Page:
We started this session by sketching diagrams of what we would play, to give us some kind of direction. I also decided I would play melodically if I wanted, since that's just me. Listening to this back, right afterwards, I felt it was stone cold fever in jam.

This track has Thom Sleet on drums and such, Bill Morris on guitar, and me on the wah guitar.

Download "Knocking a Riff"

Wednesday, December 17, 2008

Coming Attractions: The Obvious

There are only a few Obvious songs to put up, in all. But this is a list of everything I'm planning on throwing up her over the next few months:

Surf's Up, Gang! - gotta do this soon, I guess. Everyone's seen the video, but there are stories to tell and photos to share.

Venturesque - the only perfect Obvious song, written by Alex Mutrux. I'm really proud of my guitar parts on this, though I realize the art of the rhythm guitar is lost on most people.

Back to Beat - my punk cry for beat legitimacy, prefaced by a quote from Howl.

Those were the first three songs we recorded, all of them pretty decent recordings. The next recording session was much more rushed.

Overgrown & Undersexed - some pop snide put down of an imaginary girl.

(I Lost My Club) Down On The Stroll - my post-punk song about the OP-P Club, the first punk club in St. Louis.

Dot-Pop - this one's done.

Lights, Camera, Action! - this one's done.

Jailbait - a regrettable subject that seemed funny at the time. There was a time, kids, when statutory rape was just a joke. The hook for this song was swiped so directly from Charlie Langrehr that he even had the temerity to bring it to my notice once, and I, of course, denied it furiously.

Then there are some live tracks Alex Mutrux coughed up in honor of my 50th birthday. If anyone even cares, they are a version of "Waitin' For My Man" with local legend Jim Saltsider on vocals, our off-key version of "Pleasant Valley Sunday", always a Tony Patti standard, and a truncated version of a song even I had forgotten we did that I guess is called the Celebrity Song.

Tuesday, December 02, 2008


The Obvious was the best band I was ever in, just ask Alex Mutrux, even though it was never one of Alex's "favorite" bands or anything like that. Jim Saltsider himself gave us our entire supply of ultra hipster insiderness thanks to his dabbling's in White Pride and sundry other crimes.

But the Obvious, more than anything else, was what is indisputably known as a new wave band, though aspects of punk and post-punk nihilism were in evidence in every single recorded instance of the band.

And this is where we find Saltsider and Mutrux sitting inside the filthy trash container in front of my Mom's apartment where I was crashing right after the O-PP Club fell apart.

Look at Jim Saltsider grinning his evil elfin Kaya-Ungu-Mala smiles at the camera while fingering leftover crumbs of Sugar Smacks, while Mutrux thumbs through a magazine, seemingly unaware of his magnificent hipster past, instead rather annoyed but still game enough to crawl in there in the first place.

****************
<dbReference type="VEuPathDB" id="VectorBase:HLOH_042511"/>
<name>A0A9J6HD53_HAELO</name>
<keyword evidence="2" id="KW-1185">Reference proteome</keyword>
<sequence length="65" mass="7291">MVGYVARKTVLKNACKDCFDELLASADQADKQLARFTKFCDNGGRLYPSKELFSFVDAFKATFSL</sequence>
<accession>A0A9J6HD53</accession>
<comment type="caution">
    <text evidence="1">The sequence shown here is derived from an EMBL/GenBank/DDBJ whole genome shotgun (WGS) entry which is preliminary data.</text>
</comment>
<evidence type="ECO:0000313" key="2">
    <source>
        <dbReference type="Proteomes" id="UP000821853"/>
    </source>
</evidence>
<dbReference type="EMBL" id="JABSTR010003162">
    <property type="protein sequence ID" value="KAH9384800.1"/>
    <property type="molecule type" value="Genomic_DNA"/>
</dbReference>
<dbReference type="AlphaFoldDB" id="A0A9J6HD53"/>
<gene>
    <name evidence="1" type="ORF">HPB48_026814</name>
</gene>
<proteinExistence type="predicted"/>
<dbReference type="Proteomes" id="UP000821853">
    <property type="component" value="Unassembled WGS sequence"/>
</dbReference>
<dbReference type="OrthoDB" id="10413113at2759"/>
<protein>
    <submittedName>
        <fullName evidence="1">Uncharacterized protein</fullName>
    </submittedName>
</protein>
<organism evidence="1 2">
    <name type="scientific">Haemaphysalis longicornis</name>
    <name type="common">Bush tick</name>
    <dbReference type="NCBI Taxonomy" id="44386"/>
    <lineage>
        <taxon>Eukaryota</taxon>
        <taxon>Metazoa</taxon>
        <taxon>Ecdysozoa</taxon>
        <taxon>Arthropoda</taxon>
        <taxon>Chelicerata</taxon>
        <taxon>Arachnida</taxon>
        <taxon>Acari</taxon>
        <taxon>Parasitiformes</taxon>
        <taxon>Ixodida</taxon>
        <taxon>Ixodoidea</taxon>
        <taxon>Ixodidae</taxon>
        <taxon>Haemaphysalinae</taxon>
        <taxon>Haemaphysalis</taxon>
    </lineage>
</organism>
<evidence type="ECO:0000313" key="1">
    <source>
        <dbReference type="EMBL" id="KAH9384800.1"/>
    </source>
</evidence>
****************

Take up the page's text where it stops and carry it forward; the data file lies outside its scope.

He wrote this song for the Oui Oui Twins, who had some lyrics that no one seemed to like that were something like "I've Got Class!" and if you check back here every so often I'll get around to posting it, since I have a very lousy cassette tape of a practice with this song.

I rewrote the lyrics and we sped it up quite a bit before we finally recorded it in the second of our two recording sessions. This version has Mutrux on guitar, me on guitar and vocals, Kevin Brueseke on drums, my brother Augustino on bass and Sally Barnes on Arp.
"Dots dig dada den drink soda pop!"
It was a typical boy teen delusion grown stale - the idea that somewhere there were dots, dots who somehow dug you, dots who doted on you, dots only signed to shine with the phosphorescence you provided. And that was supposed to be enough. And that was supposed to be the end of it. But it wasn't, and it hardly ever was any other way.

You got used to the dots, started to kind of expect them one way or the other. Dots, you'd tell yourself in moments of deepest introspection, these Dots are just plain daffy. One day these dots came to you in the form of a Oui-Oui Twin or two. And from then on out it was just the Obvious - with and without Chuck DeClue.

It was a big mystery to anyone as much as me, what I would say when we actually recorded the song. I tried to keep it on the one but must admit I Kerouaced it on up as much as a trained stream of consciousness boys can wain it. Can wing it. Wanna wang it, dol-gang it to death and damnation!

We'll start out with Feedback & Flashback,
The world's most engaging Dots.
They decided to use what they got to ooze
And they moved at the party to prove:

Dots pop Dot-Pop.

"Let's take a break here to clarify the vague terminology in this song: Dots are beauty personified, and pop is the ultimate explosion of love."

We tied up the Dots in cellophane-
We intertwined them between our strings-
Played chords on their epidermal kernel-
Pop Dots - have a little fling!

"When Dots drink each other's Dot-Pop, it's only a question of abnormal florals or oral morals."

Dots dig Dada den drink soda pop
You know you know nothing if you don't know you know what you know. But, anyway... You don't have to remind me what I don't know even if I did I might not anyway bein the way I am and all. I'm not saying I know, I'm just asking if you do, and if you do, then everything you do is inclusive in the limited plan of action and law allowable under precedents long-established and benign.

Download "Dot-Pop!"